Tochigi (栃木市, Tochigi-shi, Japanese: [toꜜtɕigi]) is a city located in Tochigi Prefecture, in the northern Kantō region of Japan. As of 1 June 2023[update], the city had an estimated population of 151,842 in 66,018 households, and a population density of 458 persons per km². The total area of the city is 331.50 square kilometres (127.99 sq mi). Because the city escaped war damage during World War II, many historical temples, traditional shops and kura (Japanese traditional storehouses) remain in the city center. The city was awarded the "Utsukushii-machinami Taisho" prize from the Ministry of Land, Infrastructure, Transport and Tourism in 2009.
|First official recorded||40 BC|
|City Settled||April 1, 1937|
|• Mayor||Hideko Ōkawa (since April 2018)|
|• Total||331.50 km2 (127.99 sq mi)|
(June 1, 2023)
|• Density||460/km2 (1,200/sq mi)|
|Time zone||UTC+9 (Japan Standard Time)|
|- Tree||Japanese stuartia|
|- Flower||Japanese azalea|
|Address||7-26 Irifune, Tochigi-shi, Tochigi-ken 328-8686|
Tochigi is located in the very southern portion of Tochigi Prefecture, bordering on Ibaraki Prefecture and Gunma Prefecture to the southwest. The city is located in the northern part of the Kanto plain, with a mountain range extending in the northern part of the city. The Tomawa River runs through the city center, the Oshigawa River runs through the eastern part, and the Watarase River runs through the southern part. At the confluence of these three rivers is the Yanaka Reservoir, which is used for sailboating and windsurfing. It was designated a Ramsar Site in June 2012.
Surrounding municipalities edit
Tochigi has a Humid continental climate (Köppen Cfa) characterized by warm summers and cold winters with heavy snowfall. The average annual temperature in Tochigi is 14.2 °C. The average annual rainfall is 1325 mm with September as the wettest month. The temperatures are highest on average in August, at around 26.5 °C, and lowest in January, at around 2.9 °C.
Per Japanese census data, the population of Tochigi has remained relatively steady over the past 50 years.
In the Edo period, Tochigi prospered from its location on the Uzumagawa River, which connected with the Tone River to Edo. Envoys using the Reiheishi Way sent from the Imperial Court going to Shrines and Temples of Nikkō stayed at the lodging area in the city. Most of the area was formerly tenryō territory controlled directly by the Tokugawa shogunate; however, the minor feudal domain of Fukiake Domain was located within the borders of modern city of Tochigi.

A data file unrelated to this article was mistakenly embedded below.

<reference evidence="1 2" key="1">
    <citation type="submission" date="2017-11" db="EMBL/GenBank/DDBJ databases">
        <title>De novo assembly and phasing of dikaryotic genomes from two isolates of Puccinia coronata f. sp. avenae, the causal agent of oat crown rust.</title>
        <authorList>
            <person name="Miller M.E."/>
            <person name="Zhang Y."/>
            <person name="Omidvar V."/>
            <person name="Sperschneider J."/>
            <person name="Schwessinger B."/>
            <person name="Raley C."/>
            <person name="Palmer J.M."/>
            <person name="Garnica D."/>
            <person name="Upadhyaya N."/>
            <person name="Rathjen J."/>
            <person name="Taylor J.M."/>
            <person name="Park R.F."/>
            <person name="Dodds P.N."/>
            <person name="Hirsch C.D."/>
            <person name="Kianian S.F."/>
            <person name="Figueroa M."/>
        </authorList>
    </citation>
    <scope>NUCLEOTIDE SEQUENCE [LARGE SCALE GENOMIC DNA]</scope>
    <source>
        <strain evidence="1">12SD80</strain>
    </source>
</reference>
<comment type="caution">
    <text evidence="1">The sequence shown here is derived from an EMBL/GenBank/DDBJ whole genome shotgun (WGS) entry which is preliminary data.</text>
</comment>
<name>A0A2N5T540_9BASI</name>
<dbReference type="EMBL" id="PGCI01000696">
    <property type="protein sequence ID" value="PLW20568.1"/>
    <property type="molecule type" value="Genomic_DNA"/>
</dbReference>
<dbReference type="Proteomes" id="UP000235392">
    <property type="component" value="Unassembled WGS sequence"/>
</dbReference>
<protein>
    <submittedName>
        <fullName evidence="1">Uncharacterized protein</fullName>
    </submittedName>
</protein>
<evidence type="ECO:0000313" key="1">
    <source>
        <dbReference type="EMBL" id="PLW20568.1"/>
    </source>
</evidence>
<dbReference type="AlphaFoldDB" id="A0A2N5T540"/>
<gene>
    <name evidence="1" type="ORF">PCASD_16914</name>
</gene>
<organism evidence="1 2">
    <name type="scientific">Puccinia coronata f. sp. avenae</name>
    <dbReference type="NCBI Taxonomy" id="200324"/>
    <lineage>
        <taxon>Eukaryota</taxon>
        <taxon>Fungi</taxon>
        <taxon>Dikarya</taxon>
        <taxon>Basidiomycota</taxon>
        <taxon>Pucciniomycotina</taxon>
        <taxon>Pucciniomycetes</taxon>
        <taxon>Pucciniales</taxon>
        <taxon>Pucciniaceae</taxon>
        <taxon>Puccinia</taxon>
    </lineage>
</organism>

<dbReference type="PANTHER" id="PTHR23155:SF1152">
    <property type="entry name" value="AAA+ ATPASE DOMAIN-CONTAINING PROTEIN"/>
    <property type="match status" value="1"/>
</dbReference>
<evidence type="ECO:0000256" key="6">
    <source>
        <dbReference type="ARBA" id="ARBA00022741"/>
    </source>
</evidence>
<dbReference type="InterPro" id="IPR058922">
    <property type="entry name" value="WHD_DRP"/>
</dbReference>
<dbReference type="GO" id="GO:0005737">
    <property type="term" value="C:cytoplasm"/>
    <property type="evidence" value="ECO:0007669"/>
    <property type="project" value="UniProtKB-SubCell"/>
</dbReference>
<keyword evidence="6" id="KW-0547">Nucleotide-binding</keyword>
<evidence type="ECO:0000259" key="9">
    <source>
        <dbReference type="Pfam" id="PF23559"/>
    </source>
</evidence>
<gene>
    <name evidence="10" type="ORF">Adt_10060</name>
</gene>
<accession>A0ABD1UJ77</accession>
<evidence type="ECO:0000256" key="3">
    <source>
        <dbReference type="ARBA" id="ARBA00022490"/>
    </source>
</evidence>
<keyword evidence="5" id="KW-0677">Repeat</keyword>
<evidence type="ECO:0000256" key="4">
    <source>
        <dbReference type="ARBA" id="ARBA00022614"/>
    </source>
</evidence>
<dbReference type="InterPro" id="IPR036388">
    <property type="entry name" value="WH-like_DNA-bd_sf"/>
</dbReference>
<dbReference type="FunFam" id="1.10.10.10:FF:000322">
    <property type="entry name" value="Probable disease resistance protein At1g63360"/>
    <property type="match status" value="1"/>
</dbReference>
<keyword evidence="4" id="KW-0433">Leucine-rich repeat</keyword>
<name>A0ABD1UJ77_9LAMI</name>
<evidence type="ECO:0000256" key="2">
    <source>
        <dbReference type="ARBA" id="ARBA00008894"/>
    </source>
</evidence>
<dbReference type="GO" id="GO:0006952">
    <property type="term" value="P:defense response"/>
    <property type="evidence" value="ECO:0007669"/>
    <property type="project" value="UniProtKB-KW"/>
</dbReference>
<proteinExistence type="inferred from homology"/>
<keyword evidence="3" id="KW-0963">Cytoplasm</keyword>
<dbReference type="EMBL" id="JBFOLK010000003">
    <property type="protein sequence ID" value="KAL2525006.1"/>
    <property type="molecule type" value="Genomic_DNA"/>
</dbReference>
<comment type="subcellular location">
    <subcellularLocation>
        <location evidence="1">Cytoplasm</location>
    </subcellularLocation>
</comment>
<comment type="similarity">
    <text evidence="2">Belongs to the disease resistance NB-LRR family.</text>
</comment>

Following the Meiji Restoration and the creation of Tochigi Prefecture, Tochigi Town was the prefectural capital from 1871 until its relocation to Utsunomiya in 1884. On April 1, 1937, Tochigi was elevated to city status.
On September 30, 1954, Tochigi absorbed the villages of Ōmiya, Minagawa, Fukiage and Terao (all from Shimotsuga District). This was followed by the village of Kōō (from Shimotsuga District) on March 31, 1957. Tochigi hosted its first film festival, the Kuranomachikado, or, "Eizo Film Festival" from October 5, 2007, to October 8, 2007.
On March 29, 2010, Tochigi absorbed the towns of Fujioka, Ōhira and Tsuga (Shimotsuga District). This was followed by the town of Nishikata (from Kamitsuga District) on October 1, 2011, and the town of Iwafune (from Shimotsuga District) on April 5, 2014.
Tochigi has a mayor-council form of government with a directly elected mayor and a unicameral city legislature of 30 members. Tochigi contributes four members to the Tochigi Prefectural Assembly. In terms of national politics, the city is divided between the Tochigi 2nd district, Tochigi 4th district and Tochigi 5th district of the lower house of the Diet of Japan.
Tochigi city is a regional commercial center, and has a mixed local economy. Food processing, automotive parts and light manufacturing dominated the industrial sector. Isuzu has maintained a factory since 1961. In 2010, the city ranked first in the number of farming families in the prefecture.
- Kokugakuin Tochigi Junior College
- Tochigi has 29 public primary schools and 15 public middle schools operated by the city government. The city has eight public high schools operated by the Tochigi Prefectural Board of Education. The prefecture also operated one special education school for the handicapped.
Local attractions edit
This section needs expansion. You can help by adding to it. (September 2015)
Sister City relations edit
Notable people from Tochigi edit
- Namihei Odaira, founder of Hitachi
- Yūzō Yamamoto, author
- Tanaka Isson, artist
- Toyo Shibata, poet
- Tomoko Yamaguchi, actress
- Toshio Furukawa, voice actor
- Yuriko Handa, Olympic volleyball athlete 
- Hirokazu Sawamura, professional baseball player
- Takayuki Terauchi, professional baseball player
- Takuya Takei, professional football player
- Shingo Tomita, professional football player
- Koji Hachisuka, professional football player
- Toshiaki Kawada, professional wrestler
- Ryoji Isaoka, Olympic weightlifter 
- Tochigiyama Moriya, sumo wrestler
- Kosuke Hagino, swimmer
- "Tochigi city official statistics" (in Japanese). Japan.
-  Japanese Ministry of Land, Transportation and Infrastructure (in Japanese)
- June, 2012.
- Tochigi climate data
- Tochigi population statistics
- Tochigi city official home page (in Japanese)
- "100 Soundscapes of Japan". Ministry of the Environment. Retrieved 8 December 2015.
- "Sister Cities International". Archived from the original on 2006-12-29. Retrieved 2006-11-20.
- Yuriko Handa sports-reference.com
- Ryoji Isaoka. sports-reference.com